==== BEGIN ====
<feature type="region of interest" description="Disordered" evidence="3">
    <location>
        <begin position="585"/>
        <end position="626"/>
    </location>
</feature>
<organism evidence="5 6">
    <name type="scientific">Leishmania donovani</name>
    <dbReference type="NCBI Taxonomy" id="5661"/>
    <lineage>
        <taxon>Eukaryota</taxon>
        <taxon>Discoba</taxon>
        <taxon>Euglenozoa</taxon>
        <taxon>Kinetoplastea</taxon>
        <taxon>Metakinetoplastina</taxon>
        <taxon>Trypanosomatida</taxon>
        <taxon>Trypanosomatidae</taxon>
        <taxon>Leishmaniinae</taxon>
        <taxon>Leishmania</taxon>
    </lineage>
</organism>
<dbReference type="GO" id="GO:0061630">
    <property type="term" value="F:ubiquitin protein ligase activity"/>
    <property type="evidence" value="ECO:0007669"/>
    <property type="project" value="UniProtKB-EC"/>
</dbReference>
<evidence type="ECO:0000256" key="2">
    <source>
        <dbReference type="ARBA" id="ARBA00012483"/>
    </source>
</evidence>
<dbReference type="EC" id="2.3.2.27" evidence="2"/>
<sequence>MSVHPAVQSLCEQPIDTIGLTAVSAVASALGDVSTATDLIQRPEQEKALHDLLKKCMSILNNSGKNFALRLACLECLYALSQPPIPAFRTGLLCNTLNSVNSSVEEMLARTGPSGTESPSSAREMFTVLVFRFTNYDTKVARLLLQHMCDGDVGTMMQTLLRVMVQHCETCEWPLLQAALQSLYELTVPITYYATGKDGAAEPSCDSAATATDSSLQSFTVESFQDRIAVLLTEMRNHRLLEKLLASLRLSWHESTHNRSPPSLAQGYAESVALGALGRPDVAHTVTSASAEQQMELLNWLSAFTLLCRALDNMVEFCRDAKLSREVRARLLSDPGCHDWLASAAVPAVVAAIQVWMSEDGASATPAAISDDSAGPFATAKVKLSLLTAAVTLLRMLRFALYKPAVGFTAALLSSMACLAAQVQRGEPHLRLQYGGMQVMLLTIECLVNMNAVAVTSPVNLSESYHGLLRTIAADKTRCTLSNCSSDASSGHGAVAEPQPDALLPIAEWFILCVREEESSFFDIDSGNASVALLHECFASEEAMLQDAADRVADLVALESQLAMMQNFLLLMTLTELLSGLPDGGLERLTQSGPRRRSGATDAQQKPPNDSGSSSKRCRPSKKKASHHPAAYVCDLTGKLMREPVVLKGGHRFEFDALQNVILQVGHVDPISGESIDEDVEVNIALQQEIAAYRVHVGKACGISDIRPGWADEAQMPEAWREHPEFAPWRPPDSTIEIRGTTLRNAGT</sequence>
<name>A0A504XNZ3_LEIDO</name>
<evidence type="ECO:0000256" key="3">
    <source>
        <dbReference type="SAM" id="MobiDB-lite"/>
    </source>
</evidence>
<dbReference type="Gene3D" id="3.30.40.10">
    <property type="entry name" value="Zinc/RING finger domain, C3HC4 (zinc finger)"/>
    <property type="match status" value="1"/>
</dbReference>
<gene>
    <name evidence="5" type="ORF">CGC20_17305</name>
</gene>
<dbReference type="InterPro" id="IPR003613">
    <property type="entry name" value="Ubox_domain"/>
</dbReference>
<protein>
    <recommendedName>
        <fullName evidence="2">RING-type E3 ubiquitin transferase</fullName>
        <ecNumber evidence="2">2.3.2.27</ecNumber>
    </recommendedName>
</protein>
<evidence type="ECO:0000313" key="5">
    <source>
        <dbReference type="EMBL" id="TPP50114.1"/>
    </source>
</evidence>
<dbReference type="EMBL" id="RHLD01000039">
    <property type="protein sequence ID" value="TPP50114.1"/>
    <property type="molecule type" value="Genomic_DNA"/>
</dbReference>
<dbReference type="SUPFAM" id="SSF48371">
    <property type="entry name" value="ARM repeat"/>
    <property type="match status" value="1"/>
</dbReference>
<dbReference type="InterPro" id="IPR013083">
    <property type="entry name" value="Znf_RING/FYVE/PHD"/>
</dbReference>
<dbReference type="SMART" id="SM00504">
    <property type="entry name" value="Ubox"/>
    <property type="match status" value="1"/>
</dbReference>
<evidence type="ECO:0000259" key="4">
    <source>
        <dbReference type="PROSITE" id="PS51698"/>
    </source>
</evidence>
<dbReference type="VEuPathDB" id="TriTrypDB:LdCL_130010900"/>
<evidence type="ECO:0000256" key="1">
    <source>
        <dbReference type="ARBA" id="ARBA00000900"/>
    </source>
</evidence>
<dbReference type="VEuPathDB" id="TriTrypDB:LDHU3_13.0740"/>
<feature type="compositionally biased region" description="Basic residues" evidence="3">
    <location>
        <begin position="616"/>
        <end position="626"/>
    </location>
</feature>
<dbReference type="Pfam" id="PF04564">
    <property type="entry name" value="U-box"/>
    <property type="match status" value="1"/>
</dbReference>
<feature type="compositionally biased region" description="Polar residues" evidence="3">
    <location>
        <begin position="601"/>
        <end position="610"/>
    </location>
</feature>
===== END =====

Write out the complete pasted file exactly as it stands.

<feature type="region of interest" description="Disordered" evidence="3">
    <location>
        <begin position="585"/>
        <end position="626"/>
    </location>
</feature>
<organism evidence="5 6">
    <name type="scientific">Leishmania donovani</name>
    <dbReference type="NCBI Taxonomy" id="5661"/>
    <lineage>
        <taxon>Eukaryota</taxon>
        <taxon>Discoba</taxon>
        <taxon>Euglenozoa</taxon>
        <taxon>Kinetoplastea</taxon>
        <taxon>Metakinetoplastina</taxon>
        <taxon>Trypanosomatida</taxon>
        <taxon>Trypanosomatidae</taxon>
        <taxon>Leishmaniinae</taxon>
        <taxon>Leishmania</taxon>
    </lineage>
</organism>
<dbReference type="GO" id="GO:0061630">
    <property type="term" value="F:ubiquitin protein ligase activity"/>
    <property type="evidence" value="ECO:0007669"/>
    <property type="project" value="UniProtKB-EC"/>
</dbReference>
<evidence type="ECO:0000256" key="2">
    <source>
        <dbReference type="ARBA" id="ARBA00012483"/>
    </source>
</evidence>
<dbReference type="EC" id="2.3.2.27" evidence="2"/>
<sequence>MSVHPAVQSLCEQPIDTIGLTAVSAVASALGDVSTATDLIQRPEQEKALHDLLKKCMSILNNSGKNFALRLACLECLYALSQPPIPAFRTGLLCNTLNSVNSSVEEMLARTGPSGTESPSSAREMFTVLVFRFTNYDTKVARLLLQHMCDGDVGTMMQTLLRVMVQHCETCEWPLLQAALQSLYELTVPITYYATGKDGAAEPSCDSAATATDSSLQSFTVESFQDRIAVLLTEMRNHRLLEKLLASLRLSWHESTHNRSPPSLAQGYAESVALGALGRPDVAHTVTSASAEQQMELLNWLSAFTLLCRALDNMVEFCRDAKLSREVRARLLSDPGCHDWLASAAVPAVVAAIQVWMSEDGASATPAAISDDSAGPFATAKVKLSLLTAAVTLLRMLRFALYKPAVGFTAALLSSMACLAAQVQRGEPHLRLQYGGMQVMLLTIECLVNMNAVAVTSPVNLSESYHGLLRTIAADKTRCTLSNCSSDASSGHGAVAEPQPDALLPIAEWFILCVREEESSFFDIDSGNASVALLHECFASEEAMLQDAADRVADLVALESQLAMMQNFLLLMTLTELLSGLPDGGLERLTQSGPRRRSGATDAQQKPPNDSGSSSKRCRPSKKKASHHPAAYVCDLTGKLMREPVVLKGGHRFEFDALQNVILQVGHVDPISGESIDEDVEVNIALQQEIAAYRVHVGKACGISDIRPGWADEAQMPEAWREHPEFAPWRPPDSTIEIRGTTLRNAGT</sequence>
<name>A0A504XNZ3_LEIDO</name>
<evidence type="ECO:0000256" key="3">
    <source>
        <dbReference type="SAM" id="MobiDB-lite"/>
    </source>
</evidence>
<dbReference type="Gene3D" id="3.30.40.10">
    <property type="entry name" value="Zinc/RING finger domain, C3HC4 (zinc finger)"/>
    <property type="match status" value="1"/>
</dbReference>
<gene>
    <name evidence="5" type="ORF">CGC20_17305</name>
</gene>
<dbReference type="InterPro" id="IPR003613">
    <property type="entry name" value="Ubox_domain"/>
</dbReference>
<protein>
    <recommendedName>
        <fullName evidence="2">RING-type E3 ubiquitin transferase</fullName>
        <ecNumber evidence="2">2.3.2.27</ecNumber>
    </recommendedName>
</protein>
<evidence type="ECO:0000313" key="5">
    <source>
        <dbReference type="EMBL" id="TPP50114.1"/>
    </source>
</evidence>
<dbReference type="EMBL" id="RHLD01000039">
    <property type="protein sequence ID" value="TPP50114.1"/>
    <property type="molecule type" value="Genomic_DNA"/>
</dbReference>
<dbReference type="SUPFAM" id="SSF48371">
    <property type="entry name" value="ARM repeat"/>
    <property type="match status" value="1"/>
</dbReference>
<dbReference type="InterPro" id="IPR013083">
    <property type="entry name" value="Znf_RING/FYVE/PHD"/>
</dbReference>
<dbReference type="SMART" id="SM00504">
    <property type="entry name" value="Ubox"/>
    <property type="match status" value="1"/>
</dbReference>
<evidence type="ECO:0000259" key="4">
    <source>
        <dbReference type="PROSITE" id="PS51698"/>
    </source>
</evidence>
<dbReference type="VEuPathDB" id="TriTrypDB:LdCL_130010900"/>
<evidence type="ECO:0000256" key="1">
    <source>
        <dbReference type="ARBA" id="ARBA00000900"/>
    </source>
</evidence>
<dbReference type="VEuPathDB" id="TriTrypDB:LDHU3_13.0740"/>
<feature type="compositionally biased region" description="Basic residues" evidence="3">
    <location>
        <begin position="616"/>
        <end position="626"/>
    </location>
</feature>
<dbReference type="Pfam" id="PF04564">
    <property type="entry name" value="U-box"/>
    <property type="match status" value="1"/>
</dbReference>
<feature type="compositionally biased region" description="Polar residues" evidence="3">
    <location>
        <begin position="601"/>
        <end position="610"/>
    </location>
</feature>